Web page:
SKF Cuts 2,500 Jobs to Reduce Costs Amid Weakening DemandJanina Pfalzer
SKF AB, the world’s largest maker of bearings, will cut about 2,500 jobs and move production from western Europe to faster-growing countries to help save 3 billion kronor ($464 million) and offset flagging demand.
“Demand weakened as we went through the fourth quarter and we expect it to continue at this lower level at the beginning of this year,” Chief Executive Officer Tom Johnstone said in a statement. “Manufacturing was therefore reduced more than planned to reflect this.”
The cornerstones of the program include the transfer of production from western Europe to eastern Europe, Asia and Latin America to serve those markets with more local production and a reduction in purchasing costs, mainly through supplier standardization and rationalization, Gothenburg-Sweden based SKF said. The total cost of 1.5 billion kronor for the program will be booked between 2012 and 2015, the company said.
SKF is a barometer for global industrial demand as its products are used by customers in the construction, automotive and aviation businesses. SKF on June 13 announced a cut of 400 jobs in Germany due to weaker development in western Europe and Asia. Third-quarter net income declined to 1.23 billion kronor from 1.6 billion kronor a year earlier while the margin on earnings before interest and taxes declined to 12.4 percent from 15 percent, the company said Oct. 17.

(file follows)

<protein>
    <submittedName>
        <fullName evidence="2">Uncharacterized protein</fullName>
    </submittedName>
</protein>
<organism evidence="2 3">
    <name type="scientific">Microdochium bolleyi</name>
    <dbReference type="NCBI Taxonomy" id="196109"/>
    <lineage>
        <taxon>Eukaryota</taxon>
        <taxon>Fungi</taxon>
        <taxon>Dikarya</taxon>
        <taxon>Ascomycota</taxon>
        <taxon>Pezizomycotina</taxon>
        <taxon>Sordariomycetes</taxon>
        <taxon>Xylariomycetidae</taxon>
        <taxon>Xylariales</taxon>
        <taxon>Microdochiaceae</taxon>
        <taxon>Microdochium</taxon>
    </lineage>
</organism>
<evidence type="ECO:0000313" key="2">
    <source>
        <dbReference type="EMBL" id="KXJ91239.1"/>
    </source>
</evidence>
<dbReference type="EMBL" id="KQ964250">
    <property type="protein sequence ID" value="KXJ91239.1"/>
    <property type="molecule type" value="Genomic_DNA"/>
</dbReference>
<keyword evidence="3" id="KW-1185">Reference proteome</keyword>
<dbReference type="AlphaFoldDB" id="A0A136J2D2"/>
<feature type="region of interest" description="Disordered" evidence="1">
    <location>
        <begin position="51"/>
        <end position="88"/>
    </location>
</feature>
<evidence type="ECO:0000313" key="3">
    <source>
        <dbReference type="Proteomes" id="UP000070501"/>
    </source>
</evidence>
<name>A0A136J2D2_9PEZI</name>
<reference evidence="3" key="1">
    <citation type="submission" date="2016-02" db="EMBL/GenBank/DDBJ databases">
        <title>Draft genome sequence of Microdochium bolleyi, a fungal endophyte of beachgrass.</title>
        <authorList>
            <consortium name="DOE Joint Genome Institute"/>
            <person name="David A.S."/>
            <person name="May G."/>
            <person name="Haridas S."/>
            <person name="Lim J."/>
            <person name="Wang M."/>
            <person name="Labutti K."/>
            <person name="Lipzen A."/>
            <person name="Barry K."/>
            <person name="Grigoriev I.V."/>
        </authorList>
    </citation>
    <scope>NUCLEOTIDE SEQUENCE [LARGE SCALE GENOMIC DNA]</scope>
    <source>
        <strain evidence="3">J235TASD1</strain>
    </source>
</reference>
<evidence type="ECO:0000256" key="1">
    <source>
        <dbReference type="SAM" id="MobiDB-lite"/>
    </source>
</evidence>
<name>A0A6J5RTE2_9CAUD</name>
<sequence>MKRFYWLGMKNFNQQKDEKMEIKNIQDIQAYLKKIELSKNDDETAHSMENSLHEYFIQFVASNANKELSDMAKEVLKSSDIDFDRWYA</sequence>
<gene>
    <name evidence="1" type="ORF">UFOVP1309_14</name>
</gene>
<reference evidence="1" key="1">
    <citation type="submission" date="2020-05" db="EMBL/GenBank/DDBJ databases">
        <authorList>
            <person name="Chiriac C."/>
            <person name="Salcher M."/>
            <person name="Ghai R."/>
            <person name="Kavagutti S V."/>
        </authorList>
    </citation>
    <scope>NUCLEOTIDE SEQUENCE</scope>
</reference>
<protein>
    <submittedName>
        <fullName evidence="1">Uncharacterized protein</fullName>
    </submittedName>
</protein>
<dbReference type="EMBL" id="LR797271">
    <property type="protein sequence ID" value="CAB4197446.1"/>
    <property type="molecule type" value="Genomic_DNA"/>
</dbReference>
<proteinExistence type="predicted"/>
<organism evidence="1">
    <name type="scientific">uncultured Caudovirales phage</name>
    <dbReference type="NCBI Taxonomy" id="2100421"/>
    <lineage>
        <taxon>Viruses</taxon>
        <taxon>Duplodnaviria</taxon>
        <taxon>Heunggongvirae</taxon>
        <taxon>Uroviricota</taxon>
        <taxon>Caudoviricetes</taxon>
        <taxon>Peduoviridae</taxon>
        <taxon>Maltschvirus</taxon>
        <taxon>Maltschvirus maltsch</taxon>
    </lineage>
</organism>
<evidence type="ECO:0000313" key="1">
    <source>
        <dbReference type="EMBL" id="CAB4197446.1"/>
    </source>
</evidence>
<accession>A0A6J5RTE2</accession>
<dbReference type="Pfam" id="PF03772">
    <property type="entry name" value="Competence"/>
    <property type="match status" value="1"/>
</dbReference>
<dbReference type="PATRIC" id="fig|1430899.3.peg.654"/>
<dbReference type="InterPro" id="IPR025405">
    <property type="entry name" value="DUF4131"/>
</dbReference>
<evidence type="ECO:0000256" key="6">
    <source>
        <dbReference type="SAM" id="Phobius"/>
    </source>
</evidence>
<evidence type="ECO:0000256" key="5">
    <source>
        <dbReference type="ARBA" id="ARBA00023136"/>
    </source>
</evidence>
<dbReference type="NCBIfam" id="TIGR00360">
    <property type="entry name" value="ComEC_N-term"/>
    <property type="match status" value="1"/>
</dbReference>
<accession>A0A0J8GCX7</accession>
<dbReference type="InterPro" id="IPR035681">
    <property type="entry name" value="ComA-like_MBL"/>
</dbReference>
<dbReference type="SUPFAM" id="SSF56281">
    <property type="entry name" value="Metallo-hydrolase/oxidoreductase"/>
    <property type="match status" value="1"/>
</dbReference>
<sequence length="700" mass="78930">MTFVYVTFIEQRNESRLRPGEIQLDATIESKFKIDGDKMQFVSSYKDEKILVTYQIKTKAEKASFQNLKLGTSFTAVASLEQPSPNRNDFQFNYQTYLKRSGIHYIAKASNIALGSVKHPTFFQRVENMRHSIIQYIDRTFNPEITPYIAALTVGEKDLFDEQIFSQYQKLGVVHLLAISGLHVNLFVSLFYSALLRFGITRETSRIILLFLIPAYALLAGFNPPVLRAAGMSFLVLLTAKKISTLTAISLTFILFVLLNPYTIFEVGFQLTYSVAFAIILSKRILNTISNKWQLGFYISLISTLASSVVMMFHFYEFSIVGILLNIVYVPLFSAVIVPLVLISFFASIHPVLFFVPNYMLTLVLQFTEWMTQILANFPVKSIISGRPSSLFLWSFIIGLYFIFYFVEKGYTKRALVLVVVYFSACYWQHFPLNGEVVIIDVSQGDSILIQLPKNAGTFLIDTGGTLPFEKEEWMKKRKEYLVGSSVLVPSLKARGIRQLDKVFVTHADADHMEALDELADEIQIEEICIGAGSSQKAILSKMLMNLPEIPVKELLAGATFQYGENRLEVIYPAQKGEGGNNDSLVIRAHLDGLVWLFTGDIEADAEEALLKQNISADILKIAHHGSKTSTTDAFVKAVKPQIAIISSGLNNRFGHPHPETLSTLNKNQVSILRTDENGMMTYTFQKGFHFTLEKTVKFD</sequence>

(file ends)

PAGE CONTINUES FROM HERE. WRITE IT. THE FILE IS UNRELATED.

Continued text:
The stock rose 0.4 percent to 162.90 kronor as of 1:15 p.m. in Stockholm, valuing the company at 74.2 billion kronor. The shares have added 7.5 percent over the last 12 months, compared with a 12 percent increase in the OMX Stockholm 30 Index.
The new cuts are an expansion of a program unveiled in October 2010 when SKF, which now employs about 46,000 people, set new financial targets, including a goal of reaching an operating margin of 15 percent and reducing fixed costs. The main focus of the reductions will be in early retirements and other voluntary solutions, the company said today. The restructuring is necessary if SKF is to achieve its margin target again, Nordea Bank analyst Andreas Koski said today in a note to clients.
“In 2010 to 2011 when the Ebit margin exceeded 15 percent in some quarters, it was due to exceptional productivity that is not expected to be repeated with the current structure of SKF,” he said. “But with today’s announced savings, it could become a reality again.”
Demand for the industrial part of the company’s business weakened in Europe, North America and Asia, while automotive demand faltered in Europe, spokeswoman Ingalill Oestman said by phone. The production shift may involve closing down entire plants or just moving some manufacturing, Oestman said. SKF may also opt to sell some businesses, she said. The company will disclose which units are affected after talking to employees first.
SKF will book restructuring costs of 200 million kronor in the fourth quarter and book 100 million kronor in impairments and writedowns of assets. In a first step, some 550 people will be affected, mainly in the Ukraine, Italy, Sweden and the U.S., SKF said.